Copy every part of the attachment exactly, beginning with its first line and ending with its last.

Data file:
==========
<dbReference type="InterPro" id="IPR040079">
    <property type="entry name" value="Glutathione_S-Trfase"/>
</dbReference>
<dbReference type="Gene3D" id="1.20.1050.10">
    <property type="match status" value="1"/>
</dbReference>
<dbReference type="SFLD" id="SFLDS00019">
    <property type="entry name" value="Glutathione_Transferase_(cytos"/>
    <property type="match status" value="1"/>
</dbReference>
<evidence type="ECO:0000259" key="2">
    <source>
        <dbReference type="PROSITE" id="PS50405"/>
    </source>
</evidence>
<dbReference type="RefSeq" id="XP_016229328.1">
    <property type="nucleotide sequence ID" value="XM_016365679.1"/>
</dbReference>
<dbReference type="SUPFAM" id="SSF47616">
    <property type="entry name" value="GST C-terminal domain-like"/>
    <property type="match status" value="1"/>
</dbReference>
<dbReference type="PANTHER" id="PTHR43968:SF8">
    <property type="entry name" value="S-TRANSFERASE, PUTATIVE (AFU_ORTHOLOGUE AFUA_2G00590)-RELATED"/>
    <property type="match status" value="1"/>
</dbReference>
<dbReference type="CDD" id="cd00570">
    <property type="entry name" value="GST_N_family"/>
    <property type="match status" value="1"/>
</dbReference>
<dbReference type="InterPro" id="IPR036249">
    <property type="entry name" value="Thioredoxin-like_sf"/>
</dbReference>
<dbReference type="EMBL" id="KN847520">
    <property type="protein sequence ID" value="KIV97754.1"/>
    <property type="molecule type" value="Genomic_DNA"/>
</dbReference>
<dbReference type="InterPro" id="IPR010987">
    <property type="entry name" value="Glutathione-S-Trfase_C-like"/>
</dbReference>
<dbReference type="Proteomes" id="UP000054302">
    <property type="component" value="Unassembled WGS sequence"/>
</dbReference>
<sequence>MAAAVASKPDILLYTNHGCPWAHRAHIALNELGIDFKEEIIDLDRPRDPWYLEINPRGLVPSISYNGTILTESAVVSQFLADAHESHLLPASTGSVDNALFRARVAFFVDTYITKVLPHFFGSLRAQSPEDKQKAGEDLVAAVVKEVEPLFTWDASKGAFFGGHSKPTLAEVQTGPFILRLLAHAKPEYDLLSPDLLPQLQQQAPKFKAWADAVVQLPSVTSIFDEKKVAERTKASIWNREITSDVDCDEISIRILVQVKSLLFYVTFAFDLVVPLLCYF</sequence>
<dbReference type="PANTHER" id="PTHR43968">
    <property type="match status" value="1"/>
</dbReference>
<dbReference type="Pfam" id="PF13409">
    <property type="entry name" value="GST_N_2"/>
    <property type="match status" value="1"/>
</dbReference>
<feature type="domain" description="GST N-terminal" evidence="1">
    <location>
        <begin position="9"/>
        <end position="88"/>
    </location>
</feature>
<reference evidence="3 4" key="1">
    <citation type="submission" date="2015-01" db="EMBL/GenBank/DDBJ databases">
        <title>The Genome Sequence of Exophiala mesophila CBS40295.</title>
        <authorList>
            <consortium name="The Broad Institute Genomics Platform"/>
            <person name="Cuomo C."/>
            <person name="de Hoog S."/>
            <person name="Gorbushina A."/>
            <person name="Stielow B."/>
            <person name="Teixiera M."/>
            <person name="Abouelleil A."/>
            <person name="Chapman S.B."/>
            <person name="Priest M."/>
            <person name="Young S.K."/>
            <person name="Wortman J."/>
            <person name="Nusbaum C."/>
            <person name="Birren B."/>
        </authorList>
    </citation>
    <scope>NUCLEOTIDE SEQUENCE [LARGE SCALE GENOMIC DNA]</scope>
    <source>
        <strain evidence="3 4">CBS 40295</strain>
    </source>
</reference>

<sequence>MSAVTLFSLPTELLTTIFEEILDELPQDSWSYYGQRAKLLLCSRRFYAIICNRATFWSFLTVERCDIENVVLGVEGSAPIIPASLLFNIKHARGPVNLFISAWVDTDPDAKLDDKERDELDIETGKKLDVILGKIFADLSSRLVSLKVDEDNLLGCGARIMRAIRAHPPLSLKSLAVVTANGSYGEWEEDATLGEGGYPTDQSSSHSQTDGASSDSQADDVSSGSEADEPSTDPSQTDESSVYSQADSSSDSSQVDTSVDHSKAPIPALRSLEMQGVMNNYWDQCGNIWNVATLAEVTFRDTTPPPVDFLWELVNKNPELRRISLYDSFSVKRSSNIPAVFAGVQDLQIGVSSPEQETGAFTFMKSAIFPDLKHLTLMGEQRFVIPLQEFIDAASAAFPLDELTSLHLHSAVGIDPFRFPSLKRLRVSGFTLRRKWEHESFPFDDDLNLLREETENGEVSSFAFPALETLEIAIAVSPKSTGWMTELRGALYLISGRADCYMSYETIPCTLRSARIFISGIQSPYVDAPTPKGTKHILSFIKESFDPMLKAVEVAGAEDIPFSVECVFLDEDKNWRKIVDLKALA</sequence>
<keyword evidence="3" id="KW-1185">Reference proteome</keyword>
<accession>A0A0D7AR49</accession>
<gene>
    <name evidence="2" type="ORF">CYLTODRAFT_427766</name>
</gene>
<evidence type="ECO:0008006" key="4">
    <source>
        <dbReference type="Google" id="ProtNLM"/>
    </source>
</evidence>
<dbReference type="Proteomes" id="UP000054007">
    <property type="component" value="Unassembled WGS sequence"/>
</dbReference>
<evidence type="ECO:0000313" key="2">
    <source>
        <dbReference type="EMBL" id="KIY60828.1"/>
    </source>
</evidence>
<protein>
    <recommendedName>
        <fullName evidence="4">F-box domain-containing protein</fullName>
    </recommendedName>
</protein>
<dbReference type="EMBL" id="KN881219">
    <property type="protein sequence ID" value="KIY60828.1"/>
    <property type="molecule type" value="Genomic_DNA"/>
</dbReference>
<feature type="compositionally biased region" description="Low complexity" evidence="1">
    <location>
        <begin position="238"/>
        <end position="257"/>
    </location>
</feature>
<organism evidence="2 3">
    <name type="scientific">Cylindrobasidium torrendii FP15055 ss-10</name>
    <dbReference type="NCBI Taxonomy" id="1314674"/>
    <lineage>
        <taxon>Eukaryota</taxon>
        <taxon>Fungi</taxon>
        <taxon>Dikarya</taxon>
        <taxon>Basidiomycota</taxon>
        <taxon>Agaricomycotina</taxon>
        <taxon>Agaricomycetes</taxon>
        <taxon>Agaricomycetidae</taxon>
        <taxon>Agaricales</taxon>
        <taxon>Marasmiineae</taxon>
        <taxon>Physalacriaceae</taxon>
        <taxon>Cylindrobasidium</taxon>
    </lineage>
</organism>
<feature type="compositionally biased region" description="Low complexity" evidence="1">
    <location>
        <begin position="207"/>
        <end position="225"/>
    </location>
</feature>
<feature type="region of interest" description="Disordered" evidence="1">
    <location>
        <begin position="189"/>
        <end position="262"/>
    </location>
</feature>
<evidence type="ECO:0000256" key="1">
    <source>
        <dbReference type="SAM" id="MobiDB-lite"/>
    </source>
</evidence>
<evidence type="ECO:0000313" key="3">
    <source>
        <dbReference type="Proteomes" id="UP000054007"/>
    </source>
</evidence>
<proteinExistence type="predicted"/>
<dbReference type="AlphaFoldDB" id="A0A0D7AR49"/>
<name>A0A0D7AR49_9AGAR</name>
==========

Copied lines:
<dbReference type="InterPro" id="IPR040079">
    <property type="entry name" value="Glutathione_S-Trfase"/>
</dbReference>
<dbReference type="Gene3D" id="1.20.1050.10">
    <property type="match status" value="1"/>
</dbReference>
<dbReference type="SFLD" id="SFLDS00019">
    <property type="entry name" value="Glutathione_Transferase_(cytos"/>
    <property type="match status" value="1"/>
</dbReference>
<evidence type="ECO:0000259" key="2">
    <source>
        <dbReference type="PROSITE" id="PS50405"/>
    </source>
</evidence>
<dbReference type="RefSeq" id="XP_016229328.1">
    <property type="nucleotide sequence ID" value="XM_016365679.1"/>
</dbReference>
<dbReference type="SUPFAM" id="SSF47616">
    <property type="entry name" value="GST C-terminal domain-like"/>
    <property type="match status" value="1"/>
</dbReference>
<dbReference type="PANTHER" id="PTHR43968:SF8">
    <property type="entry name" value="S-TRANSFERASE, PUTATIVE (AFU_ORTHOLOGUE AFUA_2G00590)-RELATED"/>
    <property type="match status" value="1"/>
</dbReference>
<dbReference type="CDD" id="cd00570">
    <property type="entry name" value="GST_N_family"/>
    <property type="match status" value="1"/>
</dbReference>
<dbReference type="InterPro" id="IPR036249">
    <property type="entry name" value="Thioredoxin-like_sf"/>
</dbReference>
<dbReference type="EMBL" id="KN847520">
    <property type="protein sequence ID" value="KIV97754.1"/>
    <property type="molecule type" value="Genomic_DNA"/>
</dbReference>
<dbReference type="InterPro" id="IPR010987">
    <property type="entry name" value="Glutathione-S-Trfase_C-like"/>
</dbReference>
<dbReference type="Proteomes" id="UP000054302">
    <property type="component" value="Unassembled WGS sequence"/>
</dbReference>
<sequence>MAAAVASKPDILLYTNHGCPWAHRAHIALNELGIDFKEEIIDLDRPRDPWYLEINPRGLVPSISYNGTILTESAVVSQFLADAHESHLLPASTGSVDNALFRARVAFFVDTYITKVLPHFFGSLRAQSPEDKQKAGEDLVAAVVKEVEPLFTWDASKGAFFGGHSKPTLAEVQTGPFILRLLAHAKPEYDLLSPDLLPQLQQQAPKFKAWADAVVQLPSVTSIFDEKKVAERTKASIWNREITSDVDCDEISIRILVQVKSLLFYVTFAFDLVVPLLCYF</sequence>
<dbReference type="PANTHER" id="PTHR43968">
    <property type="match status" value="1"/>
</dbReference>
<dbReference type="Pfam" id="PF13409">
    <property type="entry name" value="GST_N_2"/>
    <property type="match status" value="1"/>
</dbReference>
<feature type="domain" description="GST N-terminal" evidence="1">
    <location>
        <begin position="9"/>
        <end position="88"/>
    </location>
</feature>
<reference evidence="3 4" key="1">
    <citation type="submission" date="2015-01" db="EMBL/GenBank/DDBJ databases">
        <title>The Genome Sequence of Exophiala mesophila CBS40295.</title>
        <authorList>
            <consortium name="The Broad Institute Genomics Platform"/>
            <person name="Cuomo C."/>
            <person name="de Hoog S."/>
            <person name="Gorbushina A."/>
            <person name="Stielow B."/>
            <person name="Teixiera M."/>
            <person name="Abouelleil A."/>
            <person name="Chapman S.B."/>
            <person name="Priest M."/>
            <person name="Young S.K."/>
            <person name="Wortman J."/>
            <person name="Nusbaum C."/>
            <person name="Birren B."/>
        </authorList>
    </citation>
    <scope>NUCLEOTIDE SEQUENCE [LARGE SCALE GENOMIC DNA]</scope>
    <source>
        <strain evidence="3 4">CBS 40295</strain>
    </source>
</reference>

<sequence>MSAVTLFSLPTELLTTIFEEILDELPQDSWSYYGQRAKLLLCSRRFYAIICNRATFWSFLTVERCDIENVVLGVEGSAPIIPASLLFNIKHARGPVNLFISAWVDTDPDAKLDDKERDELDIETGKKLDVILGKIFADLSSRLVSLKVDEDNLLGCGARIMRAIRAHPPLSLKSLAVVTANGSYGEWEEDATLGEGGYPTDQSSSHSQTDGASSDSQADDVSSGSEADEPSTDPSQTDESSVYSQADSSSDSSQVDTSVDHSKAPIPALRSLEMQGVMNNYWDQCGNIWNVATLAEVTFRDTTPPPVDFLWELVNKNPELRRISLYDSFSVKRSSNIPAVFAGVQDLQIGVSSPEQETGAFTFMKSAIFPDLKHLTLMGEQRFVIPLQEFIDAASAAFPLDELTSLHLHSAVGIDPFRFPSLKRLRVSGFTLRRKWEHESFPFDDDLNLLREETENGEVSSFAFPALETLEIAIAVSPKSTGWMTELRGALYLISGRADCYMSYETIPCTLRSARIFISGIQSPYVDAPTPKGTKHILSFIKESFDPMLKAVEVAGAEDIPFSVECVFLDEDKNWRKIVDLKALA</sequence>
<keyword evidence="3" id="KW-1185">Reference proteome</keyword>
<accession>A0A0D7AR49</accession>
<gene>
    <name evidence="2" type="ORF">CYLTODRAFT_427766</name>
</gene>
<evidence type="ECO:0008006" key="4">
    <source>
        <dbReference type="Google" id="ProtNLM"/>
    </source>
</evidence>
<dbReference type="Proteomes" id="UP000054007">
    <property type="component" value="Unassembled WGS sequence"/>
</dbReference>
<evidence type="ECO:0000313" key="2">
    <source>
        <dbReference type="EMBL" id="KIY60828.1"/>
    </source>
</evidence>
<protein>
    <recommendedName>
        <fullName evidence="4">F-box domain-containing protein</fullName>
    </recommendedName>
</protein>
<dbReference type="EMBL" id="KN881219">
    <property type="protein sequence ID" value="KIY60828.1"/>
    <property type="molecule type" value="Genomic_DNA"/>
</dbReference>
<feature type="compositionally biased region" description="Low complexity" evidence="1">
    <location>
        <begin position="238"/>
        <end position="257"/>
    </location>
</feature>
<organism evidence="2 3">
    <name type="scientific">Cylindrobasidium torrendii FP15055 ss-10</name>
    <dbReference type="NCBI Taxonomy" id="1314674"/>
    <lineage>
        <taxon>Eukaryota</taxon>
        <taxon>Fungi</taxon>
        <taxon>Dikarya</taxon>
        <taxon>Basidiomycota</taxon>
        <taxon>Agaricomycotina</taxon>
        <taxon>Agaricomycetes</taxon>
        <taxon>Agaricomycetidae</taxon>
        <taxon>Agaricales</taxon>
        <taxon>Marasmiineae</taxon>
        <taxon>Physalacriaceae</taxon>
        <taxon>Cylindrobasidium</taxon>
    </lineage>
</organism>
<feature type="compositionally biased region" description="Low complexity" evidence="1">
    <location>
        <begin position="207"/>
        <end position="225"/>
    </location>
</feature>
<feature type="region of interest" description="Disordered" evidence="1">
    <location>
        <begin position="189"/>
        <end position="262"/>
    </location>
</feature>
<evidence type="ECO:0000256" key="1">
    <source>
        <dbReference type="SAM" id="MobiDB-lite"/>
    </source>
</evidence>
<evidence type="ECO:0000313" key="3">
    <source>
        <dbReference type="Proteomes" id="UP000054007"/>
    </source>
</evidence>
<proteinExistence type="predicted"/>
<dbReference type="AlphaFoldDB" id="A0A0D7AR49"/>
<name>A0A0D7AR49_9AGAR</name>